Devil in the details
Frost takes some credit for complications: "We were doing details of stuff just before they were building it. Not ideal, but we were very busy, and the owners wanted the project to get going. So it causes some frustration for the contactor, I'm sure."
As an example, just a day before the garage slab was poured, Frost shared particulars of a wonderful detail, one that allowed the driveway's stone pavers to run to the edge of the slab at the garage doors. A lip was created by a 1 1/2-inch-square angle iron, held in place with 12-inch-long pins spaced 12 inches apart and spot welded to the iron on the inside corner. Sasko found a fabricator who stayed late that night to do the welding.
Another detail not drafted until shortly before installation was a 12-foot-long steel lintel spanning the opening of the sunroom bump out, meant to support the brick home's second-story west wall. Rockwood cut grooves in opposing mortar joints, inserted angle iron, then bolted C channel to the angle iron through the brick, sandwiching the brick in a flitch beam. He welded the angle iron to the C channel. When the brick wall below was demolished, the second floor was supported by the steel, resting on 5-inch diameter steel columns bolted to the foundation at the bottom, welded at the top, and closed within the wall. The whole maneuver was accomplished without any cracks above.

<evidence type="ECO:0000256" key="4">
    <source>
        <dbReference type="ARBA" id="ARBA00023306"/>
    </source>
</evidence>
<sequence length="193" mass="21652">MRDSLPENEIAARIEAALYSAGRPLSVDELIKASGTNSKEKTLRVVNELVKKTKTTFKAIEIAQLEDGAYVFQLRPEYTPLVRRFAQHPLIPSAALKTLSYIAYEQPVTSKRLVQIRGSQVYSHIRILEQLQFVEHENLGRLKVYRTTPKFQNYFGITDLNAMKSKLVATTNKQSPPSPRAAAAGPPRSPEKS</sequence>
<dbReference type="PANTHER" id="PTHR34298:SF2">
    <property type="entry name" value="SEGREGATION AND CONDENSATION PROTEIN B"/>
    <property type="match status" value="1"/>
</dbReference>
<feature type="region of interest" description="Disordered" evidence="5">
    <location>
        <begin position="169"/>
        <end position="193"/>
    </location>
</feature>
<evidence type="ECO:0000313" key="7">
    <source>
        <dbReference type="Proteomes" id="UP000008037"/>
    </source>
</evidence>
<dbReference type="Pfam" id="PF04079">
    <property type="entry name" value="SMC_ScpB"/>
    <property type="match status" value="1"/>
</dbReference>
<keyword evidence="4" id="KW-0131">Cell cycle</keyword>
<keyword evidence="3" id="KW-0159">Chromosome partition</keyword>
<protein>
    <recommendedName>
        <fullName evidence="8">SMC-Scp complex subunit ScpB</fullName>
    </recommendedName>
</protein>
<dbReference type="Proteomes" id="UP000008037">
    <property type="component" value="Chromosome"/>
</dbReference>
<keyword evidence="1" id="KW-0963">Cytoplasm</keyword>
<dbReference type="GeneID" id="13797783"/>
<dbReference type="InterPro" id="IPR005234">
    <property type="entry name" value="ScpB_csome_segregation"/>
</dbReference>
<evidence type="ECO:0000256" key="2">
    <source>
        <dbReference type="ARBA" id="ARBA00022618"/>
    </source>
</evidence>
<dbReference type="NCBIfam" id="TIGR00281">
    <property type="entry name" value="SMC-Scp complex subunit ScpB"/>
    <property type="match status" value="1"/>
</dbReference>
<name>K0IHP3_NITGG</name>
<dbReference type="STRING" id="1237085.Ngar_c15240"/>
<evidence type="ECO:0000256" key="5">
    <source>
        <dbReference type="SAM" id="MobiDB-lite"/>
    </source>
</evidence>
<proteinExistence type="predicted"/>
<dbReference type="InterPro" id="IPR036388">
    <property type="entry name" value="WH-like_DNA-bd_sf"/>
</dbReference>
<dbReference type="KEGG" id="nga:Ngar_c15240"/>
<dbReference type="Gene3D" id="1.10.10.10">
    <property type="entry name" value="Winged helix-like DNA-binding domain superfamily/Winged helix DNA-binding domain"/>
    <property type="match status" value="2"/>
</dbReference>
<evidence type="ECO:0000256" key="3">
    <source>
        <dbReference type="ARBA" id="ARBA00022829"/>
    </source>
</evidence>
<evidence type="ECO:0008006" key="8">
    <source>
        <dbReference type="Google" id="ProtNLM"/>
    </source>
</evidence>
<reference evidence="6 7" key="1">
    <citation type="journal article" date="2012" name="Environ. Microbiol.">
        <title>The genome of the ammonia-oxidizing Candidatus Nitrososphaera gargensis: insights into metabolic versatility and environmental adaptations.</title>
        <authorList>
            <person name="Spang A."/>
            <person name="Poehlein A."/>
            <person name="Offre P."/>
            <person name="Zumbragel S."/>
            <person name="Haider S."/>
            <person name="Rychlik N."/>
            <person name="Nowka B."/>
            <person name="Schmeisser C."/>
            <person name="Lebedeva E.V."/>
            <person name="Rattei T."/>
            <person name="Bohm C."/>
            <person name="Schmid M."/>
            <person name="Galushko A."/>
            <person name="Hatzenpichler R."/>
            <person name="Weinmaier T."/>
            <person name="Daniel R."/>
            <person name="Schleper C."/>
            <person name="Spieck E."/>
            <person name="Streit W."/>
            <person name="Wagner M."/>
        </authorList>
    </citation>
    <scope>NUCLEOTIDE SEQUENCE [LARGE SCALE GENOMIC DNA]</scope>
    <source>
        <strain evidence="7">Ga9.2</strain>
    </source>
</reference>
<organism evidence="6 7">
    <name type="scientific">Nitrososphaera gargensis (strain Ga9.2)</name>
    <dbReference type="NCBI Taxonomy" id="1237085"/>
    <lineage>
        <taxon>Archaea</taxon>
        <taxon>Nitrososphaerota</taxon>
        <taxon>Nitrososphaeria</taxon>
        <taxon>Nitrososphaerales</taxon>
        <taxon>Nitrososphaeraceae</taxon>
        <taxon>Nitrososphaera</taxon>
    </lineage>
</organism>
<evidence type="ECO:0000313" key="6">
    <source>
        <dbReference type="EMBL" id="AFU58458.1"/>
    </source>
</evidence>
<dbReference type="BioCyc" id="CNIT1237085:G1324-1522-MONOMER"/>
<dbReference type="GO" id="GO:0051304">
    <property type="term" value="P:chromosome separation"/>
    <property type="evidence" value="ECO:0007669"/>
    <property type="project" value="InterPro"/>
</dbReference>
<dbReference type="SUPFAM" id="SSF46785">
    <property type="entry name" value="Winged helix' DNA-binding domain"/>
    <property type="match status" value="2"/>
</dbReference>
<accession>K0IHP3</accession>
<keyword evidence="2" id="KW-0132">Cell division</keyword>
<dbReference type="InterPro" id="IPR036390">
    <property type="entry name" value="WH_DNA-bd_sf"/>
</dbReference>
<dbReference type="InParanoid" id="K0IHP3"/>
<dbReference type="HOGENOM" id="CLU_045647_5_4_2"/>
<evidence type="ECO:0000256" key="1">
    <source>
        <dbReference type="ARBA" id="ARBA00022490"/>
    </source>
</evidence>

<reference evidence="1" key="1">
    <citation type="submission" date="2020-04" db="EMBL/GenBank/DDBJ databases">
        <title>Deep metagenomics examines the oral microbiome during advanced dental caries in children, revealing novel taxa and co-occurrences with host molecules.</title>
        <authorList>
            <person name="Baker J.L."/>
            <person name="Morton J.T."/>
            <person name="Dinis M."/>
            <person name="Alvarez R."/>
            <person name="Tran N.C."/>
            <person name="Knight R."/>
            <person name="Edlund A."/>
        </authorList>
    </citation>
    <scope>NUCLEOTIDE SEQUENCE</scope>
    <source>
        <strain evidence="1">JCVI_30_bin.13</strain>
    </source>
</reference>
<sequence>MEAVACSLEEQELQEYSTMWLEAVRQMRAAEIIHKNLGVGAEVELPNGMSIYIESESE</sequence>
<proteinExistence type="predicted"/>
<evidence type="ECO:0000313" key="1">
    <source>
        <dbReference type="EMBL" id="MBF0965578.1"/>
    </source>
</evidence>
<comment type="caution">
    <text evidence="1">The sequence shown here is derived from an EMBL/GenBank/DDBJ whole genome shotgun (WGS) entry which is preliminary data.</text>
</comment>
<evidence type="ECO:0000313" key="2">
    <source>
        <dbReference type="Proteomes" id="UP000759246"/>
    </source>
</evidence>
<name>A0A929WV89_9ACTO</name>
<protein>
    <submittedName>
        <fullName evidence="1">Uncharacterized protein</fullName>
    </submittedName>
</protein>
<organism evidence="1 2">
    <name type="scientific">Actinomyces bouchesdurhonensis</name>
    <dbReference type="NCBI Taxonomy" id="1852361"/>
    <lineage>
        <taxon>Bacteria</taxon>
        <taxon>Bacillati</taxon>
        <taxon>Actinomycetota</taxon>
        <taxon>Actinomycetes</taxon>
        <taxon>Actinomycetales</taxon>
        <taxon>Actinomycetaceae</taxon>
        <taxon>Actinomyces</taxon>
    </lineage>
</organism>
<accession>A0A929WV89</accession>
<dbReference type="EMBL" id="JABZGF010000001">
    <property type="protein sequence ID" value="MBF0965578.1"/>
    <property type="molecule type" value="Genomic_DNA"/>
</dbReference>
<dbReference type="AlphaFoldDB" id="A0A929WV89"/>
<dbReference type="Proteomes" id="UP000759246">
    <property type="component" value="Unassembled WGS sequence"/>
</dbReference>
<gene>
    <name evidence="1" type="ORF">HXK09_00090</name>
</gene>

Markup vs. margin
Sasko unintentionally caused frustrations of his own. Marking the garage slab 4 inches below its proper depth when he surveyed required a second pour and another visit to the fabricator (at an out of-pocket cost of $1,200). Although the second pour had the same lip detail (pins were anchored at a shallower angle), the second slab didn't include the expansion joints of the first, so the slab cracked along the joints beneath. The cracks necessitated epoxy paint and a two-year commitment that if conditions worsened, Teakwood would be liable for repair.
Sasko also was hit by a boomerang after submitting his first invoice to Frost, noting his 1.34 markup on labor and materials. Despite Sasko's explanation to the architect and the clients early on that he would be dividing total cost of goods by .75, and a contract clause noting his 25% margin, Frost was floored when he received the first invoice, marked up at 34%, not 25%. "The term 'margin' wasn't in my vocabulary," says Frost. "It's never been in any AIA vocabulary I've ever seen."